A cell tower by the Capital Beltway in McLean must be removed before the end of this year to make way for the road’s widening, leaving Fairfax County and state transportation leaders scrambling to prevent future service disruptions.
The 135-foot-tall monopole stands right next to I-495 at the Old Dominion Drive bridge, which will be replaced by a new two-lane bridge with a shared-use path as part of the Virginia Department of Transportation’s I-495 Northern Extension (495 NEXT) project.
VDOT determined that the tower needs to be relocated “well over a year ago,” but no progress has been made to identify a temporary or permanent new site, Megaprojects Director Susan Shaw told the Fairfax County Board of Supervisors on Friday (Sept. 30).
“The providers to date have said that there is no temporary location that’s acceptable to them,” she said. “…We’re all working very hard to try to resolve it, and I think we’ve tried to provide a lot of ideas for where they might find acceptable locations on VDOT right of way, but again, we’re not experts. It’s very specific technically in terms of what would work for them and maintaining the kind of service that they have.”
Construction on 495 NEXT is underway, but work hasn’t started yet on the Old Dominion bridge.
American Cell Towers, which owns the monopole, initially faced a Sept. 30 deadline for the removal, but that has been extended to Dec. 31. The tower has to be decommissioned in November so that the utilities can be taken off and the structure dismantled, according to Shaw.
In conversations with AT&T and T-Mobile, the providers that use the pole, VDOT was told that service along the Beltway won’t be affected, but service for the surrounding communities “would be degraded,” particularly during periods of peak demand, Shaw said.
AT&T confirmed that some of its customers “may experience intermittent wireless service disruptions near Old Dominion Drive and the Capital Beltway.”
“We, like other carriers, are being forced to remove our antennas so that they can widen the Beltway,” an AT&T spokesperson said. “We apologize for the inconvenience, and we are working with state and Fairfax County officials to identify an alternative site for our equipment. In the meantime, we have optimized other nearby sites to try and extend coverage until this is resolved.”
The provider added that people who experience disruptions can utilize its Wi-Fi Calling service instead.
While the availability of other cell carriers in the area suggests 911 calls won’t be affected, Shaw said the providers told VDOT they “couldn’t guarantee” that there would be no impact. American Towers didn’t immediately respond to FFXnow’s requests for comment.
The lack of clarity around how the tower’s removal will affect service “has been particularly frustrating,” Dranesville District Supervisior John Foust told FFXnow.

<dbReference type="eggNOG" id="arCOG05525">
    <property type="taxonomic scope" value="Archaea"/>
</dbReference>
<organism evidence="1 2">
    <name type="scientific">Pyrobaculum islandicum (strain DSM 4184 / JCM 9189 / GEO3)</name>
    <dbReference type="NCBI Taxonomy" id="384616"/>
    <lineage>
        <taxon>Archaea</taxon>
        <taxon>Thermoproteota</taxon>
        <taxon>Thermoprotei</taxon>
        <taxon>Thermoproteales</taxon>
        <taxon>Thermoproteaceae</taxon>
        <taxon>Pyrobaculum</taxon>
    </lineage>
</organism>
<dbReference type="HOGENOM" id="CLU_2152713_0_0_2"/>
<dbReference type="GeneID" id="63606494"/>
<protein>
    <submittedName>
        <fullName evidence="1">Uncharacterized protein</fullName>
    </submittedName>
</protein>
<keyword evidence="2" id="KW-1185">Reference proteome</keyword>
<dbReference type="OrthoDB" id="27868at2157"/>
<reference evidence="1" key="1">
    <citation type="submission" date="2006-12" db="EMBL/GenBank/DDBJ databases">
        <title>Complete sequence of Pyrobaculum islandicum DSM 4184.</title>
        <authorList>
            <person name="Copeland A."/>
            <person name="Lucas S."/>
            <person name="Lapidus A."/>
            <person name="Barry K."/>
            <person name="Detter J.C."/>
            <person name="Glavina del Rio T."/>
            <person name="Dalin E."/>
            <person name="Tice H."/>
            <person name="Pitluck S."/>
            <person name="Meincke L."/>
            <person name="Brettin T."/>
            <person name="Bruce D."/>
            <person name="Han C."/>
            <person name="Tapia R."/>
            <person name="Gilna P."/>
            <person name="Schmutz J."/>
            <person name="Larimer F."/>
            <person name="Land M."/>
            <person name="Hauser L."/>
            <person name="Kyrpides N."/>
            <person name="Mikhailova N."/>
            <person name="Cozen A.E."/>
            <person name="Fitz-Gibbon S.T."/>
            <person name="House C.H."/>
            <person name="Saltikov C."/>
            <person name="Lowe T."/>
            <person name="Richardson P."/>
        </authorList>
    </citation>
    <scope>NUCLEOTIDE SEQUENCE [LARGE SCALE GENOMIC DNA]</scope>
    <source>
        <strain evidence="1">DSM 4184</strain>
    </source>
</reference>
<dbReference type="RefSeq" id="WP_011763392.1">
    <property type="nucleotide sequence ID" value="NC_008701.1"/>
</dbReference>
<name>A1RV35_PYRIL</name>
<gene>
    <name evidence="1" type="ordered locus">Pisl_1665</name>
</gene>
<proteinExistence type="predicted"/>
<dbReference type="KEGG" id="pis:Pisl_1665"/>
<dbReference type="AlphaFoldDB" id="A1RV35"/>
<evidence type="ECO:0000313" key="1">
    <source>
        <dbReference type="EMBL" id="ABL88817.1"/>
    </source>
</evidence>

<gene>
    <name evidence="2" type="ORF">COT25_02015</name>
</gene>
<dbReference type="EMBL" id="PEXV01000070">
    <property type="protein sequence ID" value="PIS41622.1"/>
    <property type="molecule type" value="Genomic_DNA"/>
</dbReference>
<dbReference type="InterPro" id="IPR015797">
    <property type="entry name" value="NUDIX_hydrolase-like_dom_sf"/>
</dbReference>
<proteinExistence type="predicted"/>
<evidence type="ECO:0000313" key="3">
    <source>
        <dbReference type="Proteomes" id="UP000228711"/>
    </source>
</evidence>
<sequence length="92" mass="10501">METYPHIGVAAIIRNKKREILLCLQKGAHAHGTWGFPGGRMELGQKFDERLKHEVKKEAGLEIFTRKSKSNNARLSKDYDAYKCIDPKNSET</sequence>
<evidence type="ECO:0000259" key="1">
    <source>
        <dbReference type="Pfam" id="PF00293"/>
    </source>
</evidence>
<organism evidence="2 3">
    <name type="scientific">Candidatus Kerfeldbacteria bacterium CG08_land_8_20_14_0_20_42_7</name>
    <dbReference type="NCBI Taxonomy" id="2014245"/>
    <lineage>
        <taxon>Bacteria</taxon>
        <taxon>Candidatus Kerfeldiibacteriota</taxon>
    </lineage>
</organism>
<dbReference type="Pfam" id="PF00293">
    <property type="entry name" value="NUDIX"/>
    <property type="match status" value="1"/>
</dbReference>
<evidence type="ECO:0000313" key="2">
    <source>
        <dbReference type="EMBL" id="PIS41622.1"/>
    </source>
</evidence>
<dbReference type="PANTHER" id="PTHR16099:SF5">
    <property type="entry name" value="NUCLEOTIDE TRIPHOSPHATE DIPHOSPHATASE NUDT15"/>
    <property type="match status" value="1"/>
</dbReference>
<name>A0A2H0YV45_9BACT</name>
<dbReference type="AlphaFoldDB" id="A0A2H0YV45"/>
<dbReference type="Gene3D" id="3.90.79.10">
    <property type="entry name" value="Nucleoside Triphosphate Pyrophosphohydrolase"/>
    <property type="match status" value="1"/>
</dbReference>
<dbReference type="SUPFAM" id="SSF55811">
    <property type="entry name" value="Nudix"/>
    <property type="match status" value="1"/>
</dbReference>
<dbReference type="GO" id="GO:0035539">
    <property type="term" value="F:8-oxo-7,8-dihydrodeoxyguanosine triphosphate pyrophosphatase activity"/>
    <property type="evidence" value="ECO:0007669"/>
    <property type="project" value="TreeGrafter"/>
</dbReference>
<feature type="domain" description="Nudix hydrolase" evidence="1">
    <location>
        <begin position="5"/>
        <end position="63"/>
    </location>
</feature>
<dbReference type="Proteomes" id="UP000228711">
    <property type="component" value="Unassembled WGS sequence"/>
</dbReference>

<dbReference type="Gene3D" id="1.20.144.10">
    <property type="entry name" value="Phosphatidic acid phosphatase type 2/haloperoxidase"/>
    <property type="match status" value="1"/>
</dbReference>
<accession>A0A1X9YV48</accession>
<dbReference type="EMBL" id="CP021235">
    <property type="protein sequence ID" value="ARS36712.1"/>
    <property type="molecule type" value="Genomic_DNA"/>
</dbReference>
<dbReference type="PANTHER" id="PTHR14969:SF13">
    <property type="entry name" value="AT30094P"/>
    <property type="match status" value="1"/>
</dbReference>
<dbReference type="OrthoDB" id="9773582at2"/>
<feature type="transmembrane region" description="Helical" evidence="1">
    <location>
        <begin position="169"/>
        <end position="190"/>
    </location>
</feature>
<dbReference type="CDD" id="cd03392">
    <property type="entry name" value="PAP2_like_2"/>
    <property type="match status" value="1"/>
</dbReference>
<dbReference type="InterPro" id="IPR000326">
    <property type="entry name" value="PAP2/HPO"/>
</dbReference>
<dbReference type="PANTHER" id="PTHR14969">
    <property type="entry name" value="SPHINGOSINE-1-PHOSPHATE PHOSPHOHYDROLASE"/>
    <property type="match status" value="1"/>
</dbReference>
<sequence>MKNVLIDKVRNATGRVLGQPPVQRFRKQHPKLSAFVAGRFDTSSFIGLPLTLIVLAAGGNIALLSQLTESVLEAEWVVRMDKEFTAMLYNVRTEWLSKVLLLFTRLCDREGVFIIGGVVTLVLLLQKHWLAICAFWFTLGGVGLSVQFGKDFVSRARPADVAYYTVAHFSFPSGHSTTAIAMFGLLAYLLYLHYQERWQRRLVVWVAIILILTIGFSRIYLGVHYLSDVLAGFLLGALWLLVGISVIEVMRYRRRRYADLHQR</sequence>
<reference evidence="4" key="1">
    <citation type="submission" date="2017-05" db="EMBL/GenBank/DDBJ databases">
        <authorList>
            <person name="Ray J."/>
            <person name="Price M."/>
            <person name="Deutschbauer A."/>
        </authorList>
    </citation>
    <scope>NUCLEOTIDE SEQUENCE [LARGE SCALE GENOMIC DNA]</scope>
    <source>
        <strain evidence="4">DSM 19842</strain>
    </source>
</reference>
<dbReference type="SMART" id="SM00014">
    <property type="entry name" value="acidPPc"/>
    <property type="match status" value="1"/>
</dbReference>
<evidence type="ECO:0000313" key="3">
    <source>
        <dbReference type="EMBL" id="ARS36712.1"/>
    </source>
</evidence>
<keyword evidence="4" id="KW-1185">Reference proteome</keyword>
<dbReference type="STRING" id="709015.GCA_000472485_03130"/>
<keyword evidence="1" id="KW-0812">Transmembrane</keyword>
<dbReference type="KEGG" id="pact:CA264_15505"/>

Foust says American Tower representatives reported this spring that they were looking for an alternative site, but his office didn’t learn about the initial Sept. 30 deadline until August. The county convinced VDOT to extend the deadline, and since then, VDOT officials, county staff, American Towers and the carriers have been meeting every two weeks to try to find a solution.
“It seems obvious that with advanced planning, this issue could have been resolved without impact to cell service,” Foust said. “It is not clear at this time that impacts can be avoided. My position is that any loss of cell service to residents and travelers on I-495 is unacceptable, particularly any impact to 911 service.”
Hunter Mill District Supervisor Walter Alcorn likened the situation to the outages that residents of Reston’s Lake Anne neighborhood experienced this summer, where “frankly, the carriers are not necessarily exhibiting any sense of urgency.”
She noted that the zoning process that the county requires for all new cell towers can take a long time, so even if a temporary replacement site is found, a new pole won’t be built before the existing one has to be taken down.
Shaw also said the county’s zoning staff “doesn’t believe this is an emergency, and it wouldn’t require any relaxation of that zoning,” prompting Board of Supervisors Chairman Jeff McKay to question how staff came to that conclusion.
Promising to “do everything I can to expedite” the zoning process, Foust suggested the issue is not a lack of urgency from staff — “Everybody recognizes this is an emergency,” he said — but rather, limitations on their ability to approve a temporary measure.
“The carrier has not even suggested a temporary location to date, so there’s no pending application of any kind,” County Attorney Elizabeth Teare said. “We don’t know where they want to put it. Until we have that, it’s hard to even think about how do we move forward.”
Foust says he will introduce a board matter on Tuesday (Oct. 11) directing the county to send a letter to VDOT and the carriers “asking them to describe their plan for ensuring that cell service will not be adversely impacted, and to describe what they are doing to mitigate impacts if they cannot be avoided.”
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